“Everyone then who hears these words of mine and does them will be like a wise man who built his house on the rock. And the rain fell, and the floods came, and the winds blew and beat on that house, but it did not fall, because it had been founded on the rock. And everyone who hears these words of mine and does not do them will be like a foolish man who built his house on the sand. And the rain fell, and the floods came, and the winds blew and beat against that house, and it fell, and great was the fall of it.” (Matthew 7:24-27)
This passage always calls to my mind the story of the Cathedral of Christ the Savior, an Orthodox church in the heart of Moscow. The church, the tallest Orthodox one in the world, was originally built to commemorate Russia’s defeat of Napoleon in 1812, with construction beginning in the late 1830s and finishing in 1883.
When Joseph Stalin took over the Soviet Union, he decided that the land on which the church stood was too prime a location to waste on a church and began planning a grand Palace of the Soviets, complete with the world’s largest monument to Man, to take its place. In 1931, the Cathedral of Christ the Savior was demolished and construction began on the Palace of the Soviets. Stalin’s plan was plagued from the start, however. The land’s proximity to the Moskva River made it too soft to hold the foundation for Stalin’s grandiose building. They poured the foundation, and it sank. They made alterations, reinforced the land, and poured the foundation again, and it once again sank. Eventually repeated failures and floods, and the outbreak of World War 2, caused Stalin to scrap the plan, and the world’s largest outdoor swimming pool was built on the site instead.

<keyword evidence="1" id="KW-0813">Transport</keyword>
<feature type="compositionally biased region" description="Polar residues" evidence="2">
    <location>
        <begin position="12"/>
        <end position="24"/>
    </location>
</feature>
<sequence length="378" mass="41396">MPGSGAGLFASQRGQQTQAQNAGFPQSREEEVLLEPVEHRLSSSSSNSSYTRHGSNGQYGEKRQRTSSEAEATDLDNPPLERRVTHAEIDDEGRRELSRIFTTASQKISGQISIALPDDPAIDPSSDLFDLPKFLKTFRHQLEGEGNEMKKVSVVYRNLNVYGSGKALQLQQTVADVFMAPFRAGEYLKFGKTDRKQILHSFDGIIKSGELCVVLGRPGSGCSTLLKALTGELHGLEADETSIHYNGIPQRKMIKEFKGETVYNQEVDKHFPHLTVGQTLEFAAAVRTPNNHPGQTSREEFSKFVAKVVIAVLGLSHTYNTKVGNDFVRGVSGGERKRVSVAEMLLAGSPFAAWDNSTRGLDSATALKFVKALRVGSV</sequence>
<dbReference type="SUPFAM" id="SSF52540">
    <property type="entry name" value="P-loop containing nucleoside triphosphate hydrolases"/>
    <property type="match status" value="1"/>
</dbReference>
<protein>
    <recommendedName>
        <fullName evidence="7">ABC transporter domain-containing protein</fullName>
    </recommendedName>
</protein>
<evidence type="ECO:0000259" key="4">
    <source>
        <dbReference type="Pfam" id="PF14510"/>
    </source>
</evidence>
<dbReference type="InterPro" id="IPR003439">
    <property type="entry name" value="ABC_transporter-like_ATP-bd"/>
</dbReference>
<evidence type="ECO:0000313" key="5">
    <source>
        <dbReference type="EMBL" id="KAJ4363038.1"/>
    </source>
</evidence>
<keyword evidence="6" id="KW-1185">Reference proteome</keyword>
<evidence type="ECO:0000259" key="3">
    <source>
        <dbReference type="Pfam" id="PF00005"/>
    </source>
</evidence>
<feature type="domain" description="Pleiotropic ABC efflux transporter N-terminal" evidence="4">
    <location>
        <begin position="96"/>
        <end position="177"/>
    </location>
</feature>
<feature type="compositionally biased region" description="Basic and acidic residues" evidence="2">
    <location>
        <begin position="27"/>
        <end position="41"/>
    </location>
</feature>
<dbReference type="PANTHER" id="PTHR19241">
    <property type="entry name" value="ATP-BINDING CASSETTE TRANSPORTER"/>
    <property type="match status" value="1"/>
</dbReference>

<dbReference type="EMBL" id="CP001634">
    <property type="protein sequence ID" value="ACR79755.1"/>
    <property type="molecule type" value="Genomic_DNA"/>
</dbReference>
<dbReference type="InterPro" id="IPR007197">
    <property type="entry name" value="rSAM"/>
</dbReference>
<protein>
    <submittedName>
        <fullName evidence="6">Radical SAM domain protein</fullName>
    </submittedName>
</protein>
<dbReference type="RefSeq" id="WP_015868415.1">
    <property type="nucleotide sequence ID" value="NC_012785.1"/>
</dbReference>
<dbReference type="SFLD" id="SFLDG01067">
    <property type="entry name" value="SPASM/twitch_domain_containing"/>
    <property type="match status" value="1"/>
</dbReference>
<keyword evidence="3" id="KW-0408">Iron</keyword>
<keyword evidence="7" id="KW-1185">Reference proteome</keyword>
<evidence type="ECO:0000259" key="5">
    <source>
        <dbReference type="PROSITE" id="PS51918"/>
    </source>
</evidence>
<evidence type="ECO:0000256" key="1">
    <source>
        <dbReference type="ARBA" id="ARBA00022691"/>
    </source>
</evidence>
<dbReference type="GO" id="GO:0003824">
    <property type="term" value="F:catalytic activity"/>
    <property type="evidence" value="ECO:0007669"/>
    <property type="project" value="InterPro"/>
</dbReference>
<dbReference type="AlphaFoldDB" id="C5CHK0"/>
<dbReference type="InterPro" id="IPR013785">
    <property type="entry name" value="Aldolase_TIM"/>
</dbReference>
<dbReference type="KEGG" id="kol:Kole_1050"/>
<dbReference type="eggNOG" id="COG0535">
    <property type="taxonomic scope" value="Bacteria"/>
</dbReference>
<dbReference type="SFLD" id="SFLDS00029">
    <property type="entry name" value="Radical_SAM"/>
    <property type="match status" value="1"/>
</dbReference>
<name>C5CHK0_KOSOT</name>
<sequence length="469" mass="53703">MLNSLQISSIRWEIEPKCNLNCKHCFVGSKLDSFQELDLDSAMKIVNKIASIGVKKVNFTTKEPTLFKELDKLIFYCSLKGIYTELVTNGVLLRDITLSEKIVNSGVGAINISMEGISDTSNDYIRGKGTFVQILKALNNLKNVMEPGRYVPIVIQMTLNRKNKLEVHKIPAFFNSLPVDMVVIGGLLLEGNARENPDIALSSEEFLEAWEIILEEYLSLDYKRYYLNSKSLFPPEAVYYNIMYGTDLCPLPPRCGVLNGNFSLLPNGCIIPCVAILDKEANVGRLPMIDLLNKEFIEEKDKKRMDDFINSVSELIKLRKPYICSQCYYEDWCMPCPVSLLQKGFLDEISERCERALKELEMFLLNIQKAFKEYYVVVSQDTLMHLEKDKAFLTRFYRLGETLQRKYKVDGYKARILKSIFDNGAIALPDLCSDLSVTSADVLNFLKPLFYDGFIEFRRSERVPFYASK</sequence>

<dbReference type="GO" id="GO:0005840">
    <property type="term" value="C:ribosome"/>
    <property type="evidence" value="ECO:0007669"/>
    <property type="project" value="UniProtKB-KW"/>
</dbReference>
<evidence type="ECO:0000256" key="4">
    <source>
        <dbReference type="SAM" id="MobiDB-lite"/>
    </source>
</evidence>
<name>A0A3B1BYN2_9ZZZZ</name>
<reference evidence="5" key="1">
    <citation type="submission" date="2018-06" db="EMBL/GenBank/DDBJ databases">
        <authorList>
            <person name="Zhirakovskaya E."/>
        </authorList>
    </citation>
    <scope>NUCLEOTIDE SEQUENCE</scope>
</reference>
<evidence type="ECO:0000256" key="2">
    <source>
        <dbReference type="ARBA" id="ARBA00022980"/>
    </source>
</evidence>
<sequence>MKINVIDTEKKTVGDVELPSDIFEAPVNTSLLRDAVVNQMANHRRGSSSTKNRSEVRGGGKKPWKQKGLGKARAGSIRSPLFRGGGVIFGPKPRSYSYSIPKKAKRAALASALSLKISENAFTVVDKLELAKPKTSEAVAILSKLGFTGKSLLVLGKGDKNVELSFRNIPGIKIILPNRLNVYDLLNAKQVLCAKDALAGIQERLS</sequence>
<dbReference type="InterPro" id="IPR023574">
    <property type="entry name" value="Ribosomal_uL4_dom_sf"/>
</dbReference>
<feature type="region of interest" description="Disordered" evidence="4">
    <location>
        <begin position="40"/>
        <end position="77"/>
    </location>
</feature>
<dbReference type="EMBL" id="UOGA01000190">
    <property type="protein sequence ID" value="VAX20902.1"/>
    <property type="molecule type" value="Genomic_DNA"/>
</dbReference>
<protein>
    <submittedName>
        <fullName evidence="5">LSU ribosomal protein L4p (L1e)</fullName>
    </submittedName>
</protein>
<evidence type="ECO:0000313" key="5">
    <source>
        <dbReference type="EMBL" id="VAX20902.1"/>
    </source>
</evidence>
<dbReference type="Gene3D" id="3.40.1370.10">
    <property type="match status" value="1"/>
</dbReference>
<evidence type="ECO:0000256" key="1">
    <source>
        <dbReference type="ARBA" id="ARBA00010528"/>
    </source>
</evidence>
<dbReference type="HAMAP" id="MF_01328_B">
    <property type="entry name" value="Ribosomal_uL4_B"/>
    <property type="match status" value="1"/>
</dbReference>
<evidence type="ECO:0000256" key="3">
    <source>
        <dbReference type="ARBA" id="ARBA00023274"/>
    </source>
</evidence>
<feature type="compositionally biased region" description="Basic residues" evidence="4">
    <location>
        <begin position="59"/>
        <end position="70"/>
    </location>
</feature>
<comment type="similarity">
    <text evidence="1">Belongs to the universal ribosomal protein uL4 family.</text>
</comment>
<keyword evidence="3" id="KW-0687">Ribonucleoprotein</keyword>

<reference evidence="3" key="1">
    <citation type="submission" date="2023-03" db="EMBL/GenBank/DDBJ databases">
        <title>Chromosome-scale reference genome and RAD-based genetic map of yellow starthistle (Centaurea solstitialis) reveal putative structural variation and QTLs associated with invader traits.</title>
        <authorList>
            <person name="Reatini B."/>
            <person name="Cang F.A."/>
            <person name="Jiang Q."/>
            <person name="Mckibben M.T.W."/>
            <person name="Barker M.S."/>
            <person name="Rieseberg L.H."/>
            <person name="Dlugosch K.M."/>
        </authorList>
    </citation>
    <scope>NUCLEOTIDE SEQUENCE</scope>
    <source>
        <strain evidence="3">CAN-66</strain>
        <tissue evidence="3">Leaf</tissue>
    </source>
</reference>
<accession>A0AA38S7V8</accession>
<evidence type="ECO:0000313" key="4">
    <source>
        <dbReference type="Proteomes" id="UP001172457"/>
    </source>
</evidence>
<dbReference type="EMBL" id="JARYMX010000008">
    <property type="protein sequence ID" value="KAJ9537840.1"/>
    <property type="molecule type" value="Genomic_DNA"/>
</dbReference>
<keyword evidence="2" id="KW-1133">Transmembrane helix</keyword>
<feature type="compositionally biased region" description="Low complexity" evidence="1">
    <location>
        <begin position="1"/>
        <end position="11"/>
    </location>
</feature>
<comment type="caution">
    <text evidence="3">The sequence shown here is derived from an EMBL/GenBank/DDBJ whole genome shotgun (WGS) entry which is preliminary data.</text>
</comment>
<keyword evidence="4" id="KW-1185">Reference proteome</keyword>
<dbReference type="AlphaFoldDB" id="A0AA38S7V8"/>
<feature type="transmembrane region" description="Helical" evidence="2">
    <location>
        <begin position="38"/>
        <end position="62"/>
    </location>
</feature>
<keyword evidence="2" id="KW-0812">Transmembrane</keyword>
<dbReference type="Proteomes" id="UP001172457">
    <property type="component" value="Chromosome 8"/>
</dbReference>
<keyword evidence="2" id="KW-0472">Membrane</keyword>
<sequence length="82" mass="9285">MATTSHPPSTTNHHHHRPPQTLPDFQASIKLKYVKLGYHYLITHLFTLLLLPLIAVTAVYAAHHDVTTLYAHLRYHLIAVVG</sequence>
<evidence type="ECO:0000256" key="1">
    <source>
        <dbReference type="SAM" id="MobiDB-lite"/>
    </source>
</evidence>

In 1990, as the Soviet Union crumbled, the Orthodox Church requested and was granted permission to repossess the land and build an exact replica of the original Cathedral of Christ the Savior. They were told, of course, that the project would fail because the land would never be able to support a building of that size and weight. Yet in 1994, when the swimming pool was taken down and the church’s foundation poured, it stood firm. Construction continued, and the rebuilt church was consecrated in 2000.
What a wonderful illustration of the truths in Matthew 7:24-27. When we build our foundation on self (trusting in our own strengths, having faith in our own righteousness, and seeking to glorify ourselves), our temple to man will crumble when the foundation sinks against the storms and rivers of life. But when our foundation is built on the Rock, when our faith is based on his righteousness, the weight of his glory is strong enough to stand against any storm or flood that comes against us.